The Liberal Arts Online?

Westmont’s Gaede Institute for the Liberal Arts sponsors a conference examining the role of MOOCs in liberal arts education.

Are MOOCs (Massive Open Online Courses) the next big thing in higher education? Do their merits (access, connection, innovation, low cost) outweigh concerns (anonymity, low completion rates, weak performance)?

Chris Hoeckley and Alexander Astin.

Chris Hoeckley and Alexander Astin.

The 13th Annual Conversation on the Liberal Arts tackled these questions in February. Scholars throughout the country attended “MOOCing the Liberal Arts? Technology and Relationship in Liberal Arts Education.” The Gaede Institute for the Liberal Arts sponsored the event.

“We sought to better understand MOOCs and the other technologies that are creating new ways of teaching,” says Chris Hoeckley, director of the Gaede Institute. “The conference reflected on the promise and challenges of new electronic learning contexts for liberal arts education.”

Some speakers expressed skepticism about MOOCs and their ability to promote relationships among the tens of thousands of students enrolled in a single course. In contrast, liberal arts education creates a community of learners, encouraging close interaction between students and faculty.

But other scholars argued that MOOC models and other technological innovations might enhance the relational dimension of learning and even correct some problems with the traditional classroom. While online classes lose face-to-face conversations, they can widen and diversify the con-versation beyond the physical class-room through sites such as Facebook, Twitter and Tumblr.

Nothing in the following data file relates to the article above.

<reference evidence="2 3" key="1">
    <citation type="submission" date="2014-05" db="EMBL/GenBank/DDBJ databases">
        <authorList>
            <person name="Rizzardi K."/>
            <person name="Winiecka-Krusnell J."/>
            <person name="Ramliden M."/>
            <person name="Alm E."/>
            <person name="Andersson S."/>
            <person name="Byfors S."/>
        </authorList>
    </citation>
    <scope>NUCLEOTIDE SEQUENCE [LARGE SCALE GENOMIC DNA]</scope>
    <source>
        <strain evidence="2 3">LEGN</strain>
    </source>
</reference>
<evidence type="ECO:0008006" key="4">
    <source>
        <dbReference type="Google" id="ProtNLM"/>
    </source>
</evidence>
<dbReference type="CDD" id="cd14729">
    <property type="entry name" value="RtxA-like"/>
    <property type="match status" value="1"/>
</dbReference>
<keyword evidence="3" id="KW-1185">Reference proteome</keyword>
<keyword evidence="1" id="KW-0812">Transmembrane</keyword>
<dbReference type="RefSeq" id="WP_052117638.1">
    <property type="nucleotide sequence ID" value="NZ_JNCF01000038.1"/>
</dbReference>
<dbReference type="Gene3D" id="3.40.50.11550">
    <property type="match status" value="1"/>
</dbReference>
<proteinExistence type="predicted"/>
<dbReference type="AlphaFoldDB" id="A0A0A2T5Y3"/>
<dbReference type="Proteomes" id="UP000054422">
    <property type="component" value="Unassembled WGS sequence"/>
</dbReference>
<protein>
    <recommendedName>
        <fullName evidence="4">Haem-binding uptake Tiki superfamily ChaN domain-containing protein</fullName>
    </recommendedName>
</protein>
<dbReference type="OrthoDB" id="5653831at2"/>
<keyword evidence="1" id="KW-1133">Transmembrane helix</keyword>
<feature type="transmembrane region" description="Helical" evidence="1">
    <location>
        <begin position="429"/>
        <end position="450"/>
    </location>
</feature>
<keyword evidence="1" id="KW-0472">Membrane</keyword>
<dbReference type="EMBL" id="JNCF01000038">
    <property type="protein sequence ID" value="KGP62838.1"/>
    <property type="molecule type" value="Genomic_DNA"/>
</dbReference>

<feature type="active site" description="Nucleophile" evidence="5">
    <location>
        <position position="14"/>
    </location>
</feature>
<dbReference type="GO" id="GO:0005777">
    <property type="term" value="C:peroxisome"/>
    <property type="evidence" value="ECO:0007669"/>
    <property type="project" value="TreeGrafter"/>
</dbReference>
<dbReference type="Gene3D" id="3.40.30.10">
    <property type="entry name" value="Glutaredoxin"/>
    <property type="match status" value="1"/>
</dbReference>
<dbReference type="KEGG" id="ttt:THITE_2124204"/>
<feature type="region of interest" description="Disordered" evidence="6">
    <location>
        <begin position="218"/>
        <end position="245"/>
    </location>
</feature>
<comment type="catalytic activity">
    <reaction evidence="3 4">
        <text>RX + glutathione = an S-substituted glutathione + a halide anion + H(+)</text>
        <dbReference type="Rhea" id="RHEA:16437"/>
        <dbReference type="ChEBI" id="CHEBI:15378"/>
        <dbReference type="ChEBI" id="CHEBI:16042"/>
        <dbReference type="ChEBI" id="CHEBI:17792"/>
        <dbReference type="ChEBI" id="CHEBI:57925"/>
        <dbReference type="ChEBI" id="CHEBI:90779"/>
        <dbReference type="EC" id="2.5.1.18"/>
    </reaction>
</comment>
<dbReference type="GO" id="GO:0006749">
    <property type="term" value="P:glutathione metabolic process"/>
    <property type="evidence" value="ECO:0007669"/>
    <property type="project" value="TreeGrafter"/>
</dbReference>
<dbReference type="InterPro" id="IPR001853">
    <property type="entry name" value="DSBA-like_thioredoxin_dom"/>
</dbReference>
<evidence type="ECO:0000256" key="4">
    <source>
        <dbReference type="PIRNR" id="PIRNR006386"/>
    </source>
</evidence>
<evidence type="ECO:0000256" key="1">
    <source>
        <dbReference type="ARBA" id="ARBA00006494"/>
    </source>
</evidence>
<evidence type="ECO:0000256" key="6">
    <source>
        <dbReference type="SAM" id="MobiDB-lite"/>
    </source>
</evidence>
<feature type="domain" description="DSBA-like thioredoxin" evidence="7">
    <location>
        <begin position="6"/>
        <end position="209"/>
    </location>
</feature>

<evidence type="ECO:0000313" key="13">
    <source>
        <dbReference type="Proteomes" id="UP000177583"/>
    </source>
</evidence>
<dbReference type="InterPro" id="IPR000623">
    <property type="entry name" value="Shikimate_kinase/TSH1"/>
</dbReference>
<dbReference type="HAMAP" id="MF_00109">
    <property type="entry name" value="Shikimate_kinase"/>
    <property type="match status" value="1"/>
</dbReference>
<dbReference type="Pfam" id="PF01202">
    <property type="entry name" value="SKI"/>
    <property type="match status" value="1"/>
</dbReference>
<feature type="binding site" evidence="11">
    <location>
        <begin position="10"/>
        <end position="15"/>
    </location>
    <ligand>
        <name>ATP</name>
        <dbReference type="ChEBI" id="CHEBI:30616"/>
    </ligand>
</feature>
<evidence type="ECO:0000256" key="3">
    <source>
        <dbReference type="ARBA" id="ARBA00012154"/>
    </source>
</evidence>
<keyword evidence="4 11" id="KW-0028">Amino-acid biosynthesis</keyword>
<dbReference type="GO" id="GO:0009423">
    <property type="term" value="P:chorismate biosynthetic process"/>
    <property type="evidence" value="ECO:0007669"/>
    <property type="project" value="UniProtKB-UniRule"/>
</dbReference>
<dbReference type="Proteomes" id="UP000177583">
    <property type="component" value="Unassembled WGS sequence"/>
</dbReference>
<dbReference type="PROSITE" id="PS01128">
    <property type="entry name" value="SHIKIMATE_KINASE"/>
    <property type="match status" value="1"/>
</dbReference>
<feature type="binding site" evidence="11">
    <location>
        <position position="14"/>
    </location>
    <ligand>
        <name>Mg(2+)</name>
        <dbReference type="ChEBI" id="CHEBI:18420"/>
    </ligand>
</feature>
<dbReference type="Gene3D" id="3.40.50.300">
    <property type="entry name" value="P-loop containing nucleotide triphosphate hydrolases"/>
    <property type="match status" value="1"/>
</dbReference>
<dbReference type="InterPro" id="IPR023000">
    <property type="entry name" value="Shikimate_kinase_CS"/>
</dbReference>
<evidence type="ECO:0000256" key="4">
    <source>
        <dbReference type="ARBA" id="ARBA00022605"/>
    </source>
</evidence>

Alexandra Juhasz speaks at the conference.

Alexandra Juhasz speaks at the conference.

Speakers addressed a range of topics. George Siemens, who teaches at the University of Texas at Arlington, asked, “What Will MOOCs Do to Traditional Education?” Alexandra Juhasz, Pitzer College, and Elizabeth Losh, UC San Diego, spoke on “MOOCs, the Morning After.” Owen Youngman, Northwestern University, presented “Studying the Students: Lessons from my Worldwide Class-room.” Barry Bandstra, Hope College, offered “What Would an Online Course Look Like at Your Institution? Let’s Build One and Find Out.”

Alexander Astin, founding director of the Higher Education Research Institute at UC Los Angeles, presented “To MOOC or not to MOOC the Liberal Arts: Why not Consult the Evidence?” He concluded that “an entire liberal arts curriculum consisting mainly of MOOCs would constitute a poor substitute for a traditional undergraduate liberal arts education.”

Astin drew on years of research to list the key elements contributing to a high quality undergraduate education: frequent faculty-student interaction, frequent student-student interaction, courses that emphasize writing, independent research projects and research with faculty among others. Many of these practices feature student involvement, “whereby students invest time and energy in activities related to the educational process.” The more students get involved in their education, the better they learn. “It is difficult to see how a MOOC could even begin to replicate the richness and learning potential of traditional campus-based instruction,” Astin said.

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